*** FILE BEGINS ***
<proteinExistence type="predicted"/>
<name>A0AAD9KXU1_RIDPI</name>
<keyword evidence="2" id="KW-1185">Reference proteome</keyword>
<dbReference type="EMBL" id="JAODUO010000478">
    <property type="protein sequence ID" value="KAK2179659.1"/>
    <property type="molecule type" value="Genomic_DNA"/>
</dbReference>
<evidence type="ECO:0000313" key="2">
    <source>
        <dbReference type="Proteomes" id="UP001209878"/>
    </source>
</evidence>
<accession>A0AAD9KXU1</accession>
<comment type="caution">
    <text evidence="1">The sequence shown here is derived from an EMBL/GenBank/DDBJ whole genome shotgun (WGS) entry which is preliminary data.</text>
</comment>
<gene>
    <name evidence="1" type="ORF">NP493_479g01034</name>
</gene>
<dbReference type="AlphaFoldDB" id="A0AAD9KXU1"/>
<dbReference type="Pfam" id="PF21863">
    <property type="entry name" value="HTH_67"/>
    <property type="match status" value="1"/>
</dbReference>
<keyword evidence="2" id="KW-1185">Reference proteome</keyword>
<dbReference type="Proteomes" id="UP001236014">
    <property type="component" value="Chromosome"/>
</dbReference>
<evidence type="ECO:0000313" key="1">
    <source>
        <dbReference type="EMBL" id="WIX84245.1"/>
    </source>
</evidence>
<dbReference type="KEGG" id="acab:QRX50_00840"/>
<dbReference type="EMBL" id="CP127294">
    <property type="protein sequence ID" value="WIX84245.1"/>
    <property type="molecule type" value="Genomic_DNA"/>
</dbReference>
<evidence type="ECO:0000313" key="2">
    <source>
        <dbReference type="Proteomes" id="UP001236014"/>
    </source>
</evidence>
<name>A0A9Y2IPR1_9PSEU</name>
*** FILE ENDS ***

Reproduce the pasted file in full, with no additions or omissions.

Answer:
<proteinExistence type="predicted"/>
<name>A0AAD9KXU1_RIDPI</name>
<keyword evidence="2" id="KW-1185">Reference proteome</keyword>
<dbReference type="EMBL" id="JAODUO010000478">
    <property type="protein sequence ID" value="KAK2179659.1"/>
    <property type="molecule type" value="Genomic_DNA"/>
</dbReference>
<evidence type="ECO:0000313" key="2">
    <source>
        <dbReference type="Proteomes" id="UP001209878"/>
    </source>
</evidence>
<accession>A0AAD9KXU1</accession>
<comment type="caution">
    <text evidence="1">The sequence shown here is derived from an EMBL/GenBank/DDBJ whole genome shotgun (WGS) entry which is preliminary data.</text>
</comment>
<gene>
    <name evidence="1" type="ORF">NP493_479g01034</name>
</gene>
<dbReference type="AlphaFoldDB" id="A0AAD9KXU1"/>
<dbReference type="Pfam" id="PF21863">
    <property type="entry name" value="HTH_67"/>
    <property type="match status" value="1"/>
</dbReference>
<keyword evidence="2" id="KW-1185">Reference proteome</keyword>
<dbReference type="Proteomes" id="UP001236014">
    <property type="component" value="Chromosome"/>
</dbReference>
<evidence type="ECO:0000313" key="1">
    <source>
        <dbReference type="EMBL" id="WIX84245.1"/>
    </source>
</evidence>
<dbReference type="KEGG" id="acab:QRX50_00840"/>
<dbReference type="EMBL" id="CP127294">
    <property type="protein sequence ID" value="WIX84245.1"/>
    <property type="molecule type" value="Genomic_DNA"/>
</dbReference>
<evidence type="ECO:0000313" key="2">
    <source>
        <dbReference type="Proteomes" id="UP001236014"/>
    </source>
</evidence>
<name>A0A9Y2IPR1_9PSEU</name>